Right Shoulder and Left Shoulder

The waist belt, which is made out of the same VAPEL mesh padding that the shoulder straps are made from, attaches to the frame with linchpins (one on each side) and two webbing straps very similarly to the strapping of the back panel. The belt, which does not have any pockets, is nicely padded with load stability straps and a heavy duty front buckle. The belt can actually be adjusted vertically, by adjusting the linchpins, for added adjustability.

Initial Impressions

My initial impression, "WOW" it has been a long time since I used or even touched an external frame backpack. The pack did not come with any instructions, tags or documentation that described the features of the pack so I had to re-educate myself with an external frame backpack. With the lack of documentation I can honestly say that I was a little disappointed at first, but this gave me a great opportunity to learn about the pack. So I took the pack completely apart so I could understand how it worked.

What I learned, or rather re-learned about external frame packs, was that this pack is very adjustable, both vertically and horizontally. I have broad shoulders and I usually have a hard time finding a pack that fits comfortably, but with the adjustment options of this pack I was able to dial it in pretty quickly. The shoulder straps and waist belt are padded pretty well so I am hopeful that the pack will carry weight comfortably given the vast sizing options. I have thrown a few items into the pack, but I wouldn't say that I have done a complete test load and I'm interested to see what the carrying capacity is; which isn't listed on the product web site and I didn't get any product information that stated what it was.

My initial thoughts from a volume perspective were to question the 65 L (3,966 cu in) volume rating, but after thinking about it I was comparing it to an internal frame backpack that is shaped differently. This pack is very wide and has some very large side pockets. There is also some space below the pack for gear such as a sleeping pad or tent. I also think that I'm going to have to re-learn how to pack my gear in an external frame pack; I have packing an internal frame pack down, but that is going to have to change since this pack is shaped differently and the main compartment is separated from the sleeping bag compartment.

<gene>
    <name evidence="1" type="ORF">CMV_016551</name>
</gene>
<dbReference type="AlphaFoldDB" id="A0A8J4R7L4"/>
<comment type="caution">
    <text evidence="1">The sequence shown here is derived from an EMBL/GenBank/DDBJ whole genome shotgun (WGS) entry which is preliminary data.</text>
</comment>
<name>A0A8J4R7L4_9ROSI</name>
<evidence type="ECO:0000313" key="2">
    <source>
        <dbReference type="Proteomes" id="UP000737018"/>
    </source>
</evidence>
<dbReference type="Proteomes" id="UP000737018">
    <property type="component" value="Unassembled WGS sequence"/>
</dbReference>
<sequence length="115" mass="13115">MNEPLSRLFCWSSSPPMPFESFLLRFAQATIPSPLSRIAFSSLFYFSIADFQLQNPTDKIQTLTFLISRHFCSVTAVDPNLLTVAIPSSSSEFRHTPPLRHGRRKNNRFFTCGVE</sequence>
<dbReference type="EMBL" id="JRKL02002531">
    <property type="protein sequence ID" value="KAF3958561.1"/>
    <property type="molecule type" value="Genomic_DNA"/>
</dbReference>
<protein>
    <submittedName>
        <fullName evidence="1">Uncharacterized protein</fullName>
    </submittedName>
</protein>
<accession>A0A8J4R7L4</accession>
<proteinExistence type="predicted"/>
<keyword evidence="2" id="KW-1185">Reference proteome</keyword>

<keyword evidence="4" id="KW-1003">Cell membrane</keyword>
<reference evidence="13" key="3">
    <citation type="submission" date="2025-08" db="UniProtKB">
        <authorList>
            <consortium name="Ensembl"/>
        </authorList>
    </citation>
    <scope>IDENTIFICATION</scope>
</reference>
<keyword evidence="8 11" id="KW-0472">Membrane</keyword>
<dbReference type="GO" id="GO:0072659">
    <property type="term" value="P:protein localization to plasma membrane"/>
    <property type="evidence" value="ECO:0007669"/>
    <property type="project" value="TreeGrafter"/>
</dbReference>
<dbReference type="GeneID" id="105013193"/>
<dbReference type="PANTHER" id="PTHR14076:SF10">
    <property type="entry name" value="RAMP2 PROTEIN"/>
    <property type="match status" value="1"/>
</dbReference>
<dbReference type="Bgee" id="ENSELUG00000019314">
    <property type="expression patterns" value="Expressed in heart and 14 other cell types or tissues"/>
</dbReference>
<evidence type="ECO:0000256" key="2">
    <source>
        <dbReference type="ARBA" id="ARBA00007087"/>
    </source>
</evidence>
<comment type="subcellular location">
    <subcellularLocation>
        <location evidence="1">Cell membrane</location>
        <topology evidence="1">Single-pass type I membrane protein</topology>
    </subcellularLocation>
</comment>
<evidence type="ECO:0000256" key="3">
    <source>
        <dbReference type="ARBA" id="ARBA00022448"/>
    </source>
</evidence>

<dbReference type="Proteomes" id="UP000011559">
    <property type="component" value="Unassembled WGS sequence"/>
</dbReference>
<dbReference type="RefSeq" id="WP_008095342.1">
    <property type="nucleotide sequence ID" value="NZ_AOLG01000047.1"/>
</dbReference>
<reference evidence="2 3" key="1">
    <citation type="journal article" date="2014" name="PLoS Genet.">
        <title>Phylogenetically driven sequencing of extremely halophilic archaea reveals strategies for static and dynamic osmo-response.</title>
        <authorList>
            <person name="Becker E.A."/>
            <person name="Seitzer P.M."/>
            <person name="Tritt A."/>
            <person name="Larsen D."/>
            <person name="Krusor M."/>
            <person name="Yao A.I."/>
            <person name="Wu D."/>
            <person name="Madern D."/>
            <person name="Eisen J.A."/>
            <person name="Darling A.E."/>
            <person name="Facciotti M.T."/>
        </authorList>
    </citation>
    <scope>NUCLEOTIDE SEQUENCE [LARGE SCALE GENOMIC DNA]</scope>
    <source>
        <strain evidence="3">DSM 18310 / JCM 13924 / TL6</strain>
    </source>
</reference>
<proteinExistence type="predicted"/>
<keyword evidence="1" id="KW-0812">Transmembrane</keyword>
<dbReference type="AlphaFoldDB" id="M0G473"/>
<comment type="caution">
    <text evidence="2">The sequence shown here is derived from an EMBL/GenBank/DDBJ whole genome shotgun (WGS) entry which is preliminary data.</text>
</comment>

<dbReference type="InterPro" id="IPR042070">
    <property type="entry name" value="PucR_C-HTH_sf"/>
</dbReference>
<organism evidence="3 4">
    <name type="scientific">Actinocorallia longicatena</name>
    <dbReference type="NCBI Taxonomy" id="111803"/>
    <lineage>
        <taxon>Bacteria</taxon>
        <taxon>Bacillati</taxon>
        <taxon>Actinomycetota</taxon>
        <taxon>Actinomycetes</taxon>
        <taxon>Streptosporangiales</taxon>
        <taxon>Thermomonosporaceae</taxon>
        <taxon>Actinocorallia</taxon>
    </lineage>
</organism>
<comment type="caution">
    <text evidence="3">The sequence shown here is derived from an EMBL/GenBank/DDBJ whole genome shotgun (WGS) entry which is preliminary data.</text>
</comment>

Testing Strategy

This pack should be able to carry a lot of weight, so I am going to load it up and see what it can do. Over the years I have upgraded a lot of my equipment with light and small gear and because of this the largest internal frame pack I own is 50 L (3,050 cu in). I'm very interested to see what additional "luxury" items I can stow in this pack and see how it goes. For the initial testing I'm going to focus on the following items.

  • How comfortable the pack is

  • How much weight it can carry

  • Do the features make sense, pocket positions and sizes

  • How easy is it to pack

  • With a very rigid frame, how does this pack perform while bouldering

There are a few things that I am concerned about and will be paying special attention to how the back panel and waist belt are attached to the frame. They are dependent on tensioned nylon webbing straps and keeping the tension will have a direct impact on the comfort and ability to carry weight of the pack. This is also a pretty heavy pack compared to what I am used to and I'll need to watch my total pack weight. Just because I have the capacity or ability to carry extra weight doesn't mean that I need to. The pack also sits fairly high and I'm wondering if I will feel top heavy, I'll just have to pack carefully.


I'm really interested to see how this pack performs. So far it feels pretty solid and I really like how adjustable it is. There are more pockets than I am used to but I wonder if I'll miss some of the features I have grown accustomed to with my internal frame packs such as stretchable stash pockets, gear loops, trekking pole tie downs and most of all flexibility. I have a few trips planned and we'll see how the Bobcat 65 goes. The Field Report, which details the use of the Bobcat has been amended to this report below.


Field Conditions and Performance

Leaving the trailhead for the first trip
During the two month Field Report phase of the testing process I was able to use the High Sierra Bobcat 65 Backpack on two weekend trips. Both trips were to the Comanche Peaks Wilderness Area in Northern Colorado with elevations from 7,000 to 12,500 ft (2.1 to 3.8 km), with a total distance of 15 miles (24 km). On both trips the weather was near perfect; there wasn't a cloud in the sky and the high temperatures were in the 80's F (between 26 and 32 C).